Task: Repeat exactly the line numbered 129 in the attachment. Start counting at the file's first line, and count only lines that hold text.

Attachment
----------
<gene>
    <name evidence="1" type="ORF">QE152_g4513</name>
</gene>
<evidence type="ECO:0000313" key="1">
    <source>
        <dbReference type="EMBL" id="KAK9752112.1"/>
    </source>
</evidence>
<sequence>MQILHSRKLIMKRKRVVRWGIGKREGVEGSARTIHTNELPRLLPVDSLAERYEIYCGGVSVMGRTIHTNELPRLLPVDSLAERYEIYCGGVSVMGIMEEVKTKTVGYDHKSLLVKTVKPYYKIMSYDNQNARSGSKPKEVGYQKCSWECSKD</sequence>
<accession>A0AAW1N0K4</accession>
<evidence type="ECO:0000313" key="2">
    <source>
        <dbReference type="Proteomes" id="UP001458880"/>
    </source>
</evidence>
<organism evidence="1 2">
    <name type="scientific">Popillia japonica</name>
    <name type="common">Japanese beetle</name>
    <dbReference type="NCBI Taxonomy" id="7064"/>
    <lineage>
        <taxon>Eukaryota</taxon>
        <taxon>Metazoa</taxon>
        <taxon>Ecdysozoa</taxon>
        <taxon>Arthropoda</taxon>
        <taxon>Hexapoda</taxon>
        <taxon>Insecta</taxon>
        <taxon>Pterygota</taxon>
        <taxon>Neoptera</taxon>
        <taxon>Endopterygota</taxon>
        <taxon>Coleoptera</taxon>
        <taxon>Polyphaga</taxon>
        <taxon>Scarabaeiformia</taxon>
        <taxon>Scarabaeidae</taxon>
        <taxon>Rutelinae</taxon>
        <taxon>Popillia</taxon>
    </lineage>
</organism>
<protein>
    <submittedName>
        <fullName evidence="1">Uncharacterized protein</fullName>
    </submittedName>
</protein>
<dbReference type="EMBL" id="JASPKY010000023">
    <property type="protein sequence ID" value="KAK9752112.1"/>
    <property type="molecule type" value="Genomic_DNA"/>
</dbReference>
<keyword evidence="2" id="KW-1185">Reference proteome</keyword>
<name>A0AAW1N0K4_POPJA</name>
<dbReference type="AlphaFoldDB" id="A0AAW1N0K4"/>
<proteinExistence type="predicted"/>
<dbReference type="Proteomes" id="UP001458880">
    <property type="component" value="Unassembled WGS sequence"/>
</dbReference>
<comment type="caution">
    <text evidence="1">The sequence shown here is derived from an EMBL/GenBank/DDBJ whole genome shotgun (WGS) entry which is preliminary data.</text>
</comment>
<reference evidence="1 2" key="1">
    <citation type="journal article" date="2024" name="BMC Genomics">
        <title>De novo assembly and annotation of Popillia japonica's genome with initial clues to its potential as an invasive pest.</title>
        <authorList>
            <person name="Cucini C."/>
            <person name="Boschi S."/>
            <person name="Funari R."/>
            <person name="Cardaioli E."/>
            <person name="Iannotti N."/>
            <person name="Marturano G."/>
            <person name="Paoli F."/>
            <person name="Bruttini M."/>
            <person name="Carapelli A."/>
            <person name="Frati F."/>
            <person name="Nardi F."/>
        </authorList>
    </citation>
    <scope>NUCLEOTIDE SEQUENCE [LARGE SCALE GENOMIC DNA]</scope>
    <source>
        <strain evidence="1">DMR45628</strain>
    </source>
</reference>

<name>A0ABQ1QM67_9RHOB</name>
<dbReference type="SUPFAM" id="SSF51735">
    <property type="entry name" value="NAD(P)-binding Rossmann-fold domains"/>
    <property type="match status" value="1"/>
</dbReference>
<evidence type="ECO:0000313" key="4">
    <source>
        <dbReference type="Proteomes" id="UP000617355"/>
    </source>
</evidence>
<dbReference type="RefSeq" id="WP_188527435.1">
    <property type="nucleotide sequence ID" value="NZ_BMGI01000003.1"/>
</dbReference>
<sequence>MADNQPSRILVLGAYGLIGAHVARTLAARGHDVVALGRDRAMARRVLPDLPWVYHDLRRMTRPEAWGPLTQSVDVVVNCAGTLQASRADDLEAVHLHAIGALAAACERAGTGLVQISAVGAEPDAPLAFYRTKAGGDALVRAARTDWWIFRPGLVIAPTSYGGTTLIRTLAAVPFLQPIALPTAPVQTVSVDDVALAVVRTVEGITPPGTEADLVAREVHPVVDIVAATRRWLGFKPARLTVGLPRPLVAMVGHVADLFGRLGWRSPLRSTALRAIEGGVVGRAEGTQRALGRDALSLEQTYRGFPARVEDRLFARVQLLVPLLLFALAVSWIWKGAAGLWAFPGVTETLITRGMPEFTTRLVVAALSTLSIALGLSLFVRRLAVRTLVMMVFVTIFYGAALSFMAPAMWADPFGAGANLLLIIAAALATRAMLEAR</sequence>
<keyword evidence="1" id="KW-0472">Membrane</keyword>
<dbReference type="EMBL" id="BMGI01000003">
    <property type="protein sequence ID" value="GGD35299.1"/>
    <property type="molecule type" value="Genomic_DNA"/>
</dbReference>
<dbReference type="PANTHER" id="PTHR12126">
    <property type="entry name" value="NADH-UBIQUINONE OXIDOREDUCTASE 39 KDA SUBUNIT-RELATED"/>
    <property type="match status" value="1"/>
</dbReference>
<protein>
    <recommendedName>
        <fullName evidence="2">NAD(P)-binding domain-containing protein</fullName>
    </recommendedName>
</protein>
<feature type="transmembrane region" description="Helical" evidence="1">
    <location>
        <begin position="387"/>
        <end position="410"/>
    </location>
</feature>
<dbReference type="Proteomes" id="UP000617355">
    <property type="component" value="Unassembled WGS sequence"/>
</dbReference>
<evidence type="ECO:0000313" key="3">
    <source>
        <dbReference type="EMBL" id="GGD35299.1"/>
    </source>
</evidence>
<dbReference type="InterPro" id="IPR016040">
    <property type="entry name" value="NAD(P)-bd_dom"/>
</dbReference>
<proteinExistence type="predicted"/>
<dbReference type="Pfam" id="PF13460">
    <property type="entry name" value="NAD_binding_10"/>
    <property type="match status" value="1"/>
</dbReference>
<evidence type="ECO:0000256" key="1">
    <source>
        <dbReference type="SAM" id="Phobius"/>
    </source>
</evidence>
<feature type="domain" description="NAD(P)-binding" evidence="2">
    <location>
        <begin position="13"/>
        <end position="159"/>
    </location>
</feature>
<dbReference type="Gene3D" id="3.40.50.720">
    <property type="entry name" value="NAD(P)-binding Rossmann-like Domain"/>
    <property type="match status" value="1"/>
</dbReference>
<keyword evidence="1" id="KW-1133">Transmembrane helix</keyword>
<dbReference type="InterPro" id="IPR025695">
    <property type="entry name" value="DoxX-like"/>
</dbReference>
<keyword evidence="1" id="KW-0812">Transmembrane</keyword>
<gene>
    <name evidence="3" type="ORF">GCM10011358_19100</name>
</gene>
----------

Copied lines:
<evidence type="ECO:0000256" key="1">